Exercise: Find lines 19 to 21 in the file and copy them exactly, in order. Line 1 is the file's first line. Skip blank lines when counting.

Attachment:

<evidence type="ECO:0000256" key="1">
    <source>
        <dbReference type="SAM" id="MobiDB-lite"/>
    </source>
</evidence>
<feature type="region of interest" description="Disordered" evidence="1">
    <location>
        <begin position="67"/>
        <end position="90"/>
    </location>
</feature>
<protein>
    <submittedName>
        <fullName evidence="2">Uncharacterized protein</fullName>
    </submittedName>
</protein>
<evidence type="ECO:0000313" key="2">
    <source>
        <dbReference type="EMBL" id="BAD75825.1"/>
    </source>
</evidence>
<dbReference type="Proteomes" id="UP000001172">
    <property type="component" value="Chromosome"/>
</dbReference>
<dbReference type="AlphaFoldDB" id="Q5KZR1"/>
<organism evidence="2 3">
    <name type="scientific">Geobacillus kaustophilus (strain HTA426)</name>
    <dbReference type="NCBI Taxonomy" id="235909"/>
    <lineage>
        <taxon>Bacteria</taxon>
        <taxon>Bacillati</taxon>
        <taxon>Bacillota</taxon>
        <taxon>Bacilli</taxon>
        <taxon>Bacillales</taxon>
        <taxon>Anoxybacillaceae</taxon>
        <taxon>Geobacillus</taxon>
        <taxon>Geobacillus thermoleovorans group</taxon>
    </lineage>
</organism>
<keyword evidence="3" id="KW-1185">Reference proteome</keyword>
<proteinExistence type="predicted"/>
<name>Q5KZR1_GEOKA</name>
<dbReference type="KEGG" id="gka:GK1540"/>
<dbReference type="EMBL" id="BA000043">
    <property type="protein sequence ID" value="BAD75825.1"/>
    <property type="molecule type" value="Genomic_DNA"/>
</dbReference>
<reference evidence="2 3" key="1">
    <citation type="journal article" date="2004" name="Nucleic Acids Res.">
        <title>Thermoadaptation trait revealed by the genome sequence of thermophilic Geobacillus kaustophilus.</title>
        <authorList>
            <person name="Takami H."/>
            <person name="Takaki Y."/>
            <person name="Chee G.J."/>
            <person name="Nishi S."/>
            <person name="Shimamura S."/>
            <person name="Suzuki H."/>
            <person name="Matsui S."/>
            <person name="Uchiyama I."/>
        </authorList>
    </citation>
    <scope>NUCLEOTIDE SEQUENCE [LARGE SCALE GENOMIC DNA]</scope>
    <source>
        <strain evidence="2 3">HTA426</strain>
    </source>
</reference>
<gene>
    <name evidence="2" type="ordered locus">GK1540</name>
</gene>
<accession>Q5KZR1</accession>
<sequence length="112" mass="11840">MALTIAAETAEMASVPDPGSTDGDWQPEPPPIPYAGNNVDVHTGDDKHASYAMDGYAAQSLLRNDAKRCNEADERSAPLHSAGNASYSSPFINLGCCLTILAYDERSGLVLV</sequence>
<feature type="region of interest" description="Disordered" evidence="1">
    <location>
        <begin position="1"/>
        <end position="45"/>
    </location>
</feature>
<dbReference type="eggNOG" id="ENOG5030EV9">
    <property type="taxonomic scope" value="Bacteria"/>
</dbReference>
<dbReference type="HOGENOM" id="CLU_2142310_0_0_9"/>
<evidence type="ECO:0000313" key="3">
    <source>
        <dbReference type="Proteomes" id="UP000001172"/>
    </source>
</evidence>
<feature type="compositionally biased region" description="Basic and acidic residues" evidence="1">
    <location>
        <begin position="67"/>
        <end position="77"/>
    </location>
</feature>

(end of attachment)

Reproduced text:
        <dbReference type="EMBL" id="BAD75825.1"/>
    </source>
</evidence>